The dns section references the localhost (i.e. Pi-hole), and if needed, calls out to 1.1.1.1 (The Cloudflare DNS server hosted on port 53), which shouldn’t be necessary.

The cap_add section is only needed if you intend to use Pi-Hole as your DHCP server as well. I have because, unless your gateway (and DHCP server, which typically is your router) can resolve IP addresses to names, Pi-hole will just present IP addresses in your statistics, which can get confusing.

hostname: ${HOST}
domainname: ${DOMAIN_NAME}          
mac_address: ec:32:45:4d:01:a1
networks:
 dnsnet:
  ipv4_address: ${PIHOLE_IP}
  cap_add:
   - NET_ADMIN
  dns:
   - 127.0.0.1
   - 1.1.1.1

Cloudflared Network Setup

The Cloudflared network setup is a lot more simple than for Pi-hole: it simply needs the ipv4_address of the Cloudflared instance which is supplied in the .env file.

networks:
  dnsnet:
    ipv4_address: ${CLOUDFLARED_IP}

The MACVLAN Network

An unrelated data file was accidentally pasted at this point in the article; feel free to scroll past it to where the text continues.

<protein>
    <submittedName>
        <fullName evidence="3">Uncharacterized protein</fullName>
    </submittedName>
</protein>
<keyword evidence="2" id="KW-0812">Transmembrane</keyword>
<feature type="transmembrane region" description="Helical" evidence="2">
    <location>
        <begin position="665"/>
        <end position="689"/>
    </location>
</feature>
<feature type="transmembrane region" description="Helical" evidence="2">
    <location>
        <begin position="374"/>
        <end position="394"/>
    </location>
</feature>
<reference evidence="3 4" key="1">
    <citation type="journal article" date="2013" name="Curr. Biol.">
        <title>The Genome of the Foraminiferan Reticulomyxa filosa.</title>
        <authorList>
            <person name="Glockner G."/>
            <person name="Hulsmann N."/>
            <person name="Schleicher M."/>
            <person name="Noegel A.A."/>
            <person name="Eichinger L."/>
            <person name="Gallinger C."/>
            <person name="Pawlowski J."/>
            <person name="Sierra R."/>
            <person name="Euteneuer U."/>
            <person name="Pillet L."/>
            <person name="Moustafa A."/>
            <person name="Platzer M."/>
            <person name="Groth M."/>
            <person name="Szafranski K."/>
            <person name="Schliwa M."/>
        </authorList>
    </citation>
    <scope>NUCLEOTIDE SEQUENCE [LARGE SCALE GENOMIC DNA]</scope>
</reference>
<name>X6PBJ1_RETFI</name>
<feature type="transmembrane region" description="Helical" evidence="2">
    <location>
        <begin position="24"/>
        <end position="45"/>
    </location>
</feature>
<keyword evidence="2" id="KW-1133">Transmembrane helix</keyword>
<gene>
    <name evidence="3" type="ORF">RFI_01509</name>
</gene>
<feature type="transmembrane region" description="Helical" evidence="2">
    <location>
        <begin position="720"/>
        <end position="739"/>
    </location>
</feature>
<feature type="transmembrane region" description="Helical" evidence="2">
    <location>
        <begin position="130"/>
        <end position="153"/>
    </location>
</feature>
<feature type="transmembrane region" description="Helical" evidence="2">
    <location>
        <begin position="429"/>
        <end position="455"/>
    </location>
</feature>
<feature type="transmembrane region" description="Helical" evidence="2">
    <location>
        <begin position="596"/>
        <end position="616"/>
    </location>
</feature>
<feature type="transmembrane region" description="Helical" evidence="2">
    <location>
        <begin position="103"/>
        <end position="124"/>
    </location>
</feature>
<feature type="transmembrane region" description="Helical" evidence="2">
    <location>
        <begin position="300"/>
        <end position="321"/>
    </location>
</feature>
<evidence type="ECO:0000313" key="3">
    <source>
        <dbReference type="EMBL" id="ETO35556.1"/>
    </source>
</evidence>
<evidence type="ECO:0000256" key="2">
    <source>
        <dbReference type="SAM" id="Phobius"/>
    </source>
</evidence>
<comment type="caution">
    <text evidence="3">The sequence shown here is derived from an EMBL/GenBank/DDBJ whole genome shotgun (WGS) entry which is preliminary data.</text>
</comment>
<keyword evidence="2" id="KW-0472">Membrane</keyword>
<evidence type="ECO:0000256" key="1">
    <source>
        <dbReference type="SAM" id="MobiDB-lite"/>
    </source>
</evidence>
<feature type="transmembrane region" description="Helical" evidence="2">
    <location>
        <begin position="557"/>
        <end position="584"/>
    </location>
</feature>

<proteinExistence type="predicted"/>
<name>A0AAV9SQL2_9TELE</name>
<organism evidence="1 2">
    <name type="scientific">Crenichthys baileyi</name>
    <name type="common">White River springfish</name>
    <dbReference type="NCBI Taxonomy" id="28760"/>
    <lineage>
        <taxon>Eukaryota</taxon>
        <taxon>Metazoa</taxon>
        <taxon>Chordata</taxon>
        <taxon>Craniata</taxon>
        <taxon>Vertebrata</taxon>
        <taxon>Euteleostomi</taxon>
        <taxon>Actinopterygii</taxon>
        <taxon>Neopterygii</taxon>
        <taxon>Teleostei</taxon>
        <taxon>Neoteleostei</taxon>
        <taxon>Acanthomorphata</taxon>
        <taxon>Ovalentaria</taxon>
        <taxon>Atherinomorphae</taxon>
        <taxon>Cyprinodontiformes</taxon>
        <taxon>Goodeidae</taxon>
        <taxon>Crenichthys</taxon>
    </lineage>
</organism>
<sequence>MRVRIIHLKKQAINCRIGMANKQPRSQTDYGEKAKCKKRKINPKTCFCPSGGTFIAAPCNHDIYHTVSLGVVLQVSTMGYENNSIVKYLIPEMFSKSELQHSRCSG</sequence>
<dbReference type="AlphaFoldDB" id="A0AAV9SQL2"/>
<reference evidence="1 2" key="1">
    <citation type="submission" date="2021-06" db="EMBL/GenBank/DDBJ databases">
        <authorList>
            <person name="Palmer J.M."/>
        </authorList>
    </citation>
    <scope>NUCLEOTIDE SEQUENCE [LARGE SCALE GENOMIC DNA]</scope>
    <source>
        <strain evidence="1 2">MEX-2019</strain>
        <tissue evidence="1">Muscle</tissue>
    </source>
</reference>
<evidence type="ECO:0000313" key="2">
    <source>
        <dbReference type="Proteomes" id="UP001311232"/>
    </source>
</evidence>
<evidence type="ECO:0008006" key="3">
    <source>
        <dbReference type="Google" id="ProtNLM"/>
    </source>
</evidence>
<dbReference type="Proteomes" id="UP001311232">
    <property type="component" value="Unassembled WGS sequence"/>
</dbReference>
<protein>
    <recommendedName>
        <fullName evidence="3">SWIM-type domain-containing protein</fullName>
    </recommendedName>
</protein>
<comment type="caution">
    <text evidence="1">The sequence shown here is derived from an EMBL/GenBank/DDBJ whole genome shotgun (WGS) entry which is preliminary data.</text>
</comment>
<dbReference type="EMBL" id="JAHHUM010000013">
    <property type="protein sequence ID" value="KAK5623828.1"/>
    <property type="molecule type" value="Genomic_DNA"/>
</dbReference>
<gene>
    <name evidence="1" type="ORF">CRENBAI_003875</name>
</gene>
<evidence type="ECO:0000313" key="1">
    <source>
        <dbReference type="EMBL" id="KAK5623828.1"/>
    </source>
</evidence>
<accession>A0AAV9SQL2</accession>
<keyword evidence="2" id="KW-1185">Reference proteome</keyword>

Finally, we create the MACVLAN network (yes, I know that is RAS syndrome laughing) to allow Pi-Hole and Cloudflared to use IP addresses in the same subnet as the Docker host, and still use port 53 for interrogation.

The parent for the driver_opts section refers to the physical ethernet port that the MACVLAN will listen on. On most Linux servers, this is “eth0”, but you can quickly check by typing ifconfig at the Linux shell prompt and selecting the appropriate name which has an IP address matching your host server.

This latter information is fairly important because you need to make sure the subnet and gateway match up to the same network. The subnet is simply the 255 addresses in your local network, recorded in CIDR format. Just set the subnet variable to whatever your network is (e.g. “192.168.1.0/24).

The gateway is quite often your router and will most likely be the second IP address in your subnet (e.g. “192.168.1.1”).

The ip_range is set to only cover to IP addresses, starting with that of Pi-Hole. By using the CIDR notation of /31, it means that only those two addresses will be available on the MACVLAN.

dnsnet:
  name: dnsnet
  driver: macvlan
  driver_opts:
    parent: ${ETH}
  ipam:
    config:
      - subnet: ${SUBNET}
        gateway: ${GATEWAY}
        ip_range: ${PIHOLE_IP}/31

The Docker Compose Script in its Entirety

Put together, you have a Docker Compose script and a .env file which will stand up Pi-Hole and call Cloudflare (or whichever DoH server you prefer) over HTTPs.